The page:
Already we have the library avifile for managing nearly any WMP format, as well as xine and mplayer. Quicktime was important because no one has gotten Sorenson to work in any form under linux. Windows Media not only plays using avifile and such, but keeps the wine stuff at the lowest level possible, even replacing win32 codecs with native ones when possible (i.e. vorbis, mp3, divx, etc...). This means for one thing performance is tolerable. For another, at the higher levels you are guaranteed to do more sophisticated things with the output. Foremost of these is making use of hardware overlay surfaces in different color formats (YUV overlays) providing hardware colorspace conversion and smooth scaling, improving both quality and performance. Using WMP through wine means that not only is much more of the code done in inefficient win32-in-linux mode, it means there is no capacity for native codecs and that all colorspace conversion, scaling, and filtering must be done in software, prohibitively slow.
  • by Verteiron (224042) on Wednesday February 27, 2002 @03:08PM (#3079174) Homepage
    Actually, my bigger concern here would this:

    From the Windows Media Player EULA:

    NOTE: If you do not have a validly licensed copy of any version or edition of Microsoft Windows 98, Microsoft Windows Millenum Edition, Microsoft Windows 2000 operating system or any Microsoft operating system that is a successor to any of those operating systems (each an "os product"), you are not authorized to install, copy or otherwise use the os components and you have no rights under this supplemental EULA.

    Oops.
  • by ChaosDiscordSimple (41155) on Wednesday February 27, 2002 @03:12PM (#3079200) Homepage
    I'm completely pleased with my copy of CrossOver as well. The QuickTime support (which I bought it for) is excellent. When I eventually ran into a PowerPoint presentation I needed to look at, I was happy to discover that CrossOver's support for the Microsoft PowerPoint View was quite solid. Their support is prompt, accurate, and friendly. For $20 I am a very satisfied customer.
  • by Anonymous Coward on Wednesday February 27, 2002 @03:18PM (#3079236)
    I tested the Crossover plugin when it was first released. I had high hopes for it because if it worked, there was a good chance that some developers at Media 100 (who are now at Discreet) would seriously consider a Linux version of Cinestream, a kick-ass video editor. The only reason I still have a Win2K partition is because Cinestream only runs under Windows, but I digress. The "Pro" features of Quicktime mostly didn't work using the Codeweavers Crossove plugin, and those that did sort of work caused the thing to crash. I can crash the plugin with about 3 mouse clicks. It's not worth a 1.0 desgination, much less worth paying for. I love Linux, but apps will have to be much better written than this if we will ever have a chance of it becoming a mainstream Desktop OS. Just my two cents worth. I haven't tried the 1.1 version yet. I might... But if it doesn't support Quicktime Pro, there's no point in bothering.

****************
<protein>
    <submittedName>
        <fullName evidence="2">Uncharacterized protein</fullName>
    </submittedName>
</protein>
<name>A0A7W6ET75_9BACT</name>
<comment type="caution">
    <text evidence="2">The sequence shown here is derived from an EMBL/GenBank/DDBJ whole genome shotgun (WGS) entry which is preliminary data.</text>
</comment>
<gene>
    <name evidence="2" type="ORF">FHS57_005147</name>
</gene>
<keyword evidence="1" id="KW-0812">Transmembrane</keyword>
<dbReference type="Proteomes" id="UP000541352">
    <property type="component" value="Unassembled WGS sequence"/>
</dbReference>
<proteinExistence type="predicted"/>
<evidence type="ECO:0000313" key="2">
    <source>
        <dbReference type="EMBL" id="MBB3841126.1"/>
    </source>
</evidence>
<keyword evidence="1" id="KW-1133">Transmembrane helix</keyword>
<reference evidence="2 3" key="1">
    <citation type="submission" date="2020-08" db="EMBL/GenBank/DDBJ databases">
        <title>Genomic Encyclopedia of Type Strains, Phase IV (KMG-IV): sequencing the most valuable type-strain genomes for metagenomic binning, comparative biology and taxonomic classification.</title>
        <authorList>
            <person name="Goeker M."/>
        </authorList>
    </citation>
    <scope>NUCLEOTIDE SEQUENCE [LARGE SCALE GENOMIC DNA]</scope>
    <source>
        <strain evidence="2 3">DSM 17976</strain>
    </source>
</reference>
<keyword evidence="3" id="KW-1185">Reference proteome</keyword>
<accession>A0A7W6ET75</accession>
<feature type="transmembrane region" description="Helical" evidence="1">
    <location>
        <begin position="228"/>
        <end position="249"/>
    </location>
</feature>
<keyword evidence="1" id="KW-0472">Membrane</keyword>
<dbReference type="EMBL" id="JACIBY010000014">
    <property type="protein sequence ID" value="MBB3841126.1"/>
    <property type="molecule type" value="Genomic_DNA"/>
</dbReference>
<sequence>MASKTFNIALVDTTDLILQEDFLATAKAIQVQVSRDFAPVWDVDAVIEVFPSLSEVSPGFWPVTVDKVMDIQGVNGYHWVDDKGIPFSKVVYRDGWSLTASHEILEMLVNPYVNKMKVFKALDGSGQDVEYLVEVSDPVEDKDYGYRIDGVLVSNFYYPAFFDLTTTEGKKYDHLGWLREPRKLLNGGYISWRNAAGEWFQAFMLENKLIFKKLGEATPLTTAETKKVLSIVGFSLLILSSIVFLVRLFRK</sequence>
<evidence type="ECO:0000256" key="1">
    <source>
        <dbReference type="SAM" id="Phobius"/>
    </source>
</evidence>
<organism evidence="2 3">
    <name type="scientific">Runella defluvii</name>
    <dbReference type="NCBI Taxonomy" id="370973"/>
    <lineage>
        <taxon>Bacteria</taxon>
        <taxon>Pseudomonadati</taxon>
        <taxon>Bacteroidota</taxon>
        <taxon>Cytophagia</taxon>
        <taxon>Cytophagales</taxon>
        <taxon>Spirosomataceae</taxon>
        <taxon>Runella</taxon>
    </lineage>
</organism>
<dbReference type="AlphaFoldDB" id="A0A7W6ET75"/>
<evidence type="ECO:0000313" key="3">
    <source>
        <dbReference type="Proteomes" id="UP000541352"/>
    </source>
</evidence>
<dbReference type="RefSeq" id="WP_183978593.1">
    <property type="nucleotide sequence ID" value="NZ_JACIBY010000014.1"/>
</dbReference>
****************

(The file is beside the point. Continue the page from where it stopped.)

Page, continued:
• by HomerG (15114) on Wednesday February 27, 2002 @03:27PM (#3079291)
    Wine has been able to run Media Player 6.4 for some time now. I wrote a small script to launch it some time ago, called mplayer2, so as not to be confused with the Linux Mplayer.

    #!/bin/sh
    cd "/mnt/windows/Program Files/Windows Media Player"
    wine --managed --debugmsg -all mplayer2.exe $1

    Then set the mime type in Navigator/Mozilla/Galeon/Konqueror like this:

    MIMEType: video/x-ms-asf
    Application: /bin/mplayer2 "%u"

    The above is for Navigator, but you get the idea. I of course made the script executable and as you can see moved it to the /bin directory.

    It's not going to embed it in your browser and most of the commercial sites that offer trailers require the newest player. But it will work as well as the Codeweavers plugin if the need should arise, without the cost.

    Disclaimer: I have purchased the Crossover plugin and am very happy with it.
  • by Phexro (9814) on Wednesday February 27, 2002 @05:45PM (#3080513)
    that with the .dll codecs themselves, you can play .wmv & .asf in xine.
  • by Anonymous Coward on Thursday February 28, 2002 @03:46AM (#3082889)
    the #1 reason why people still use windows is because they _need_ windows. it's a job requirement. being able to watch movies in linux is not going to cause masses of people to throw out their windows install media.

I don't want to achieve immortality through my work. I want to achieve immortality through not dying. -- Woody Allen

Working...